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Young, N., Fricker, H.A., Bassis, J., and Coleman, R. (2003). Evolution of a Rift System on the Amery Ice Shelf, East Antarctica. Eos Trans. AGU, 84(46), Fall Meet. Suppl. 2003, Abstract # C11D-0857

We use satellite imagery to monitor the growth of an active rift system on the Amery Ice Shelf, East Antarctica. The rift system, which has been developing at the ice front over the last 15 years, consists of two longitudinal-to-flow rifts and one transverse-to-flow rift. The longitudinal rifts are located within the boundaries between adjacent flow bands. These flow bands originated from ice streams that merged several hundred kilometers upstream to form the Amery Ice Shelf. The high transverse (lateral) strain rates acting at the front of the ice shelf force these merging bands of ice apart, forming a rift. The transverse rift extends from the tip of the westernmost longitudinal rift and is one branch of a three-way fissure which formed around 1995. The transverse rift has elongated by approximately 15 km over the last 7 years, and once it has reached the eastern longitudinal rift an iceberg will be released. The rate and direction of propagation of the rift have not been constant. We use moderate resolution MISR, and high resolution Landsat, and ERS and RADARSAT SAR imagery to show how it has evolved over the last few years. This work is the first stage of a broader investigation of processes contributing to rift development and calving of icebergs, involving fieldwork, satellite remote sensing, and modelling.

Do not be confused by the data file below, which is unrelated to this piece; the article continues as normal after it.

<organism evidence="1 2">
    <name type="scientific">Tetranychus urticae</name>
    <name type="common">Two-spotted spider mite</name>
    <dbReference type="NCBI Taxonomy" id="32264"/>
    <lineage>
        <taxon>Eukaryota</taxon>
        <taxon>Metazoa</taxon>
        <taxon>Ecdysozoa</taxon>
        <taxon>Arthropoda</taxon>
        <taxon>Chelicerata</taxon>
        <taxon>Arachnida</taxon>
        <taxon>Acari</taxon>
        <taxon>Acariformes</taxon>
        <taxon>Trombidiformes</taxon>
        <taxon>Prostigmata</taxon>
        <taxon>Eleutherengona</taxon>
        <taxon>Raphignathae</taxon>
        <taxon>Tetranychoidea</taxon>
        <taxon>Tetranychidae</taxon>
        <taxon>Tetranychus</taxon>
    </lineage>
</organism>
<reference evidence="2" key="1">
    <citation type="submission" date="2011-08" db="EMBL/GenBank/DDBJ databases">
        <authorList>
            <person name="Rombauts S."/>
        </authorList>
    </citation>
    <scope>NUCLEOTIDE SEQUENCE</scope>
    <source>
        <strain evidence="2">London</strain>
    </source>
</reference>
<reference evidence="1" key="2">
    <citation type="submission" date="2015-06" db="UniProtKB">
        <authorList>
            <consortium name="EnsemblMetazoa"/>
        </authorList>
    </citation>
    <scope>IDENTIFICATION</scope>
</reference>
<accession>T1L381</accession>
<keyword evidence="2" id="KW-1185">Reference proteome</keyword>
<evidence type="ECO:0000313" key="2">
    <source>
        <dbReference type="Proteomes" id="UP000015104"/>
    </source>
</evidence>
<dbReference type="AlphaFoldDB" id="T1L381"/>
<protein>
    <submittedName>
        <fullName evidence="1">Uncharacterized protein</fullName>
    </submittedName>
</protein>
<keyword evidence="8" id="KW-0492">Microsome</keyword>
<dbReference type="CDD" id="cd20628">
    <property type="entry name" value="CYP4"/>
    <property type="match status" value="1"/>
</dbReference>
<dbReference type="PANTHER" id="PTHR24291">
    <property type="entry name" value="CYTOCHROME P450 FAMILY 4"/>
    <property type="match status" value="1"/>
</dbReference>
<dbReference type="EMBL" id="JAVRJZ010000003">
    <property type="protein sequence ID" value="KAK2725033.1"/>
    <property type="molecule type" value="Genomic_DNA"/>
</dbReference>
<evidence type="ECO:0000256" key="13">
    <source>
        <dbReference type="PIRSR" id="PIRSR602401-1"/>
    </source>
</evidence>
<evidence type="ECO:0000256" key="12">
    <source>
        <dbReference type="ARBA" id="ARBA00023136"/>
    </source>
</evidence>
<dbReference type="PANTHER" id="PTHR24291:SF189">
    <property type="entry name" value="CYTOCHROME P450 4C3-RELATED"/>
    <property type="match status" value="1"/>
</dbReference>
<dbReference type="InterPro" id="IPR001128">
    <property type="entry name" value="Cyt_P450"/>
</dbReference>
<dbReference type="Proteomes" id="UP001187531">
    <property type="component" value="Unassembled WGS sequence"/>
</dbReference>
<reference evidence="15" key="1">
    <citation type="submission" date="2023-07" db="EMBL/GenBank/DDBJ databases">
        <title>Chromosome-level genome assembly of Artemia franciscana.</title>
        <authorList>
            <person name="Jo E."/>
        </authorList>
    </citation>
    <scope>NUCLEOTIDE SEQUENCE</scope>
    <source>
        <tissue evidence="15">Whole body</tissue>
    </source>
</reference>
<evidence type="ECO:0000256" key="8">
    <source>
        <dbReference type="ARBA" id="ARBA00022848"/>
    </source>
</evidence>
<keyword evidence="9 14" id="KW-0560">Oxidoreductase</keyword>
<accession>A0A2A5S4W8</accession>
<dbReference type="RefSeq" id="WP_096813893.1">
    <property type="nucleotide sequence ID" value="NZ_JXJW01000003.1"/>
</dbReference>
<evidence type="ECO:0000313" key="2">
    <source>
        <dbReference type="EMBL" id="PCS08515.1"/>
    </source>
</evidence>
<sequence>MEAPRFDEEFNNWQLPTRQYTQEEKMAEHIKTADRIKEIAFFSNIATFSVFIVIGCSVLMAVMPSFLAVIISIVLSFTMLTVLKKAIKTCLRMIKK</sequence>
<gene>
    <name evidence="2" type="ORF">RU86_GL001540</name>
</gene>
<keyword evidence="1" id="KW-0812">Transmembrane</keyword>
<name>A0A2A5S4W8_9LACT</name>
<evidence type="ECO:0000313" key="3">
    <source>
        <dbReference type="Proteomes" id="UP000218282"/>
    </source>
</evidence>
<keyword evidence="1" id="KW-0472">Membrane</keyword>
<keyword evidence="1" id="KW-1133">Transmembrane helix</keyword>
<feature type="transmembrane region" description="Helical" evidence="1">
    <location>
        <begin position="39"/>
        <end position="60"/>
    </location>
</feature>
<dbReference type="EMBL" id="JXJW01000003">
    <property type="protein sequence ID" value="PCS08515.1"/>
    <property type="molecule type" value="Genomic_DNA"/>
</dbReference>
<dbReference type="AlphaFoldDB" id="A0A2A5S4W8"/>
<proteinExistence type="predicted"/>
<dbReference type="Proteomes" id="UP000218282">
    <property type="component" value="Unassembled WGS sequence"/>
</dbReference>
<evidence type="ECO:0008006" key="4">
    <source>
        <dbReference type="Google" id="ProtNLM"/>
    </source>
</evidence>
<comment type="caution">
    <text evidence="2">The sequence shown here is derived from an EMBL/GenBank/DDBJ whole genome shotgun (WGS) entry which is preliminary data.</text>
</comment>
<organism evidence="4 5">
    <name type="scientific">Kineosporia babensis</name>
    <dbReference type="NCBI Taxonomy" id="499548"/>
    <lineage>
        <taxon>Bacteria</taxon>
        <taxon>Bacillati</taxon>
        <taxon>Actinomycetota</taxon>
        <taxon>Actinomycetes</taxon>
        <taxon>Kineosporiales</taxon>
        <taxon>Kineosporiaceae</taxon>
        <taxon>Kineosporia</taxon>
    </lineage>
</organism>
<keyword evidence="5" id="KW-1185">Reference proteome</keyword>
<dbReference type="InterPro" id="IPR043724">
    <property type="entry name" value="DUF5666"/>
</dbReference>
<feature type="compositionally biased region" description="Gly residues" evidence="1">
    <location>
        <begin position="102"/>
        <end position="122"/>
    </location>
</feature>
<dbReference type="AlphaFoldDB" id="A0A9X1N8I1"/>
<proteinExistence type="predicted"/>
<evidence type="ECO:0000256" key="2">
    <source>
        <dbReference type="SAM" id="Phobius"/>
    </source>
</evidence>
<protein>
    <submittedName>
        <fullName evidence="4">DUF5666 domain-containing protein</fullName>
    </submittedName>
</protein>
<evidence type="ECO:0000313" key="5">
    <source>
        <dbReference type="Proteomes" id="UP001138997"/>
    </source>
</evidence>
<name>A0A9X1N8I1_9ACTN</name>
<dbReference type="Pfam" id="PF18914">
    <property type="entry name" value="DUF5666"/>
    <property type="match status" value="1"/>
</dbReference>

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Updated: 14-Jan-2005